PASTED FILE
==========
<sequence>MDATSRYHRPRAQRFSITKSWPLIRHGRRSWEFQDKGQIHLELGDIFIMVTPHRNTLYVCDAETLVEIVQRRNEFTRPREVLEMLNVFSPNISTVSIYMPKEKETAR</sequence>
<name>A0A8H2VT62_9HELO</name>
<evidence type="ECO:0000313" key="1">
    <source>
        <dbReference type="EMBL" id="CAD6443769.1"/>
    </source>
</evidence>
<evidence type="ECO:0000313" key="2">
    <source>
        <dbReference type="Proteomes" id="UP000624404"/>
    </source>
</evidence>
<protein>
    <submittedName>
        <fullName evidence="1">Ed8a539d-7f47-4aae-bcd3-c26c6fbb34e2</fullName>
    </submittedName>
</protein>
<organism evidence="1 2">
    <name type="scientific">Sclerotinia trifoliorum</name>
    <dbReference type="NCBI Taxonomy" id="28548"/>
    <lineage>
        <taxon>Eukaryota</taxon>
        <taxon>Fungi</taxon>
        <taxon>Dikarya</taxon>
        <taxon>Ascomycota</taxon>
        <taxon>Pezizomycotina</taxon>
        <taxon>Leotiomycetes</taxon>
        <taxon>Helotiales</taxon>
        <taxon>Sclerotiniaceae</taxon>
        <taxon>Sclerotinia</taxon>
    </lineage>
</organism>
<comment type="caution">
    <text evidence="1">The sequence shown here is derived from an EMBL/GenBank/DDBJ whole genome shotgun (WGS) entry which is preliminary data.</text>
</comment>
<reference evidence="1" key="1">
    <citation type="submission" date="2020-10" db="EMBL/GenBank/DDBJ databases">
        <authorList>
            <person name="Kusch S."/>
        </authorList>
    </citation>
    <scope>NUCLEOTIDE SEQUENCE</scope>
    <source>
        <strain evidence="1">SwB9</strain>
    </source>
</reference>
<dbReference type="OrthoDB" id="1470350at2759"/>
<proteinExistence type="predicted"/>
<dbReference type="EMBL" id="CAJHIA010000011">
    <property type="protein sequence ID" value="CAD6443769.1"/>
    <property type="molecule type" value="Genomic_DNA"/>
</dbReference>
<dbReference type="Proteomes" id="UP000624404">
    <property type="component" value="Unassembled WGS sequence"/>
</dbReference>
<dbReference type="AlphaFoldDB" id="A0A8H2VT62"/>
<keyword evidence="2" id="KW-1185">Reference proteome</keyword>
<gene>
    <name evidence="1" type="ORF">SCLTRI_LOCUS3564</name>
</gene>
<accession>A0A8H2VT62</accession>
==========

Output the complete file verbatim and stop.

<sequence>MDATSRYHRPRAQRFSITKSWPLIRHGRRSWEFQDKGQIHLELGDIFIMVTPHRNTLYVCDAETLVEIVQRRNEFTRPREVLEMLNVFSPNISTVSIYMPKEKETAR</sequence>
<name>A0A8H2VT62_9HELO</name>
<evidence type="ECO:0000313" key="1">
    <source>
        <dbReference type="EMBL" id="CAD6443769.1"/>
    </source>
</evidence>
<evidence type="ECO:0000313" key="2">
    <source>
        <dbReference type="Proteomes" id="UP000624404"/>
    </source>
</evidence>
<protein>
    <submittedName>
        <fullName evidence="1">Ed8a539d-7f47-4aae-bcd3-c26c6fbb34e2</fullName>
    </submittedName>
</protein>
<organism evidence="1 2">
    <name type="scientific">Sclerotinia trifoliorum</name>
    <dbReference type="NCBI Taxonomy" id="28548"/>
    <lineage>
        <taxon>Eukaryota</taxon>
        <taxon>Fungi</taxon>
        <taxon>Dikarya</taxon>
        <taxon>Ascomycota</taxon>
        <taxon>Pezizomycotina</taxon>
        <taxon>Leotiomycetes</taxon>
        <taxon>Helotiales</taxon>
        <taxon>Sclerotiniaceae</taxon>
        <taxon>Sclerotinia</taxon>
    </lineage>
</organism>
<comment type="caution">
    <text evidence="1">The sequence shown here is derived from an EMBL/GenBank/DDBJ whole genome shotgun (WGS) entry which is preliminary data.</text>
</comment>
<reference evidence="1" key="1">
    <citation type="submission" date="2020-10" db="EMBL/GenBank/DDBJ databases">
        <authorList>
            <person name="Kusch S."/>
        </authorList>
    </citation>
    <scope>NUCLEOTIDE SEQUENCE</scope>
    <source>
        <strain evidence="1">SwB9</strain>
    </source>
</reference>
<dbReference type="OrthoDB" id="1470350at2759"/>
<proteinExistence type="predicted"/>
<dbReference type="EMBL" id="CAJHIA010000011">
    <property type="protein sequence ID" value="CAD6443769.1"/>
    <property type="molecule type" value="Genomic_DNA"/>
</dbReference>
<dbReference type="Proteomes" id="UP000624404">
    <property type="component" value="Unassembled WGS sequence"/>
</dbReference>
<dbReference type="AlphaFoldDB" id="A0A8H2VT62"/>
<keyword evidence="2" id="KW-1185">Reference proteome</keyword>
<gene>
    <name evidence="1" type="ORF">SCLTRI_LOCUS3564</name>
</gene>
<accession>A0A8H2VT62</accession>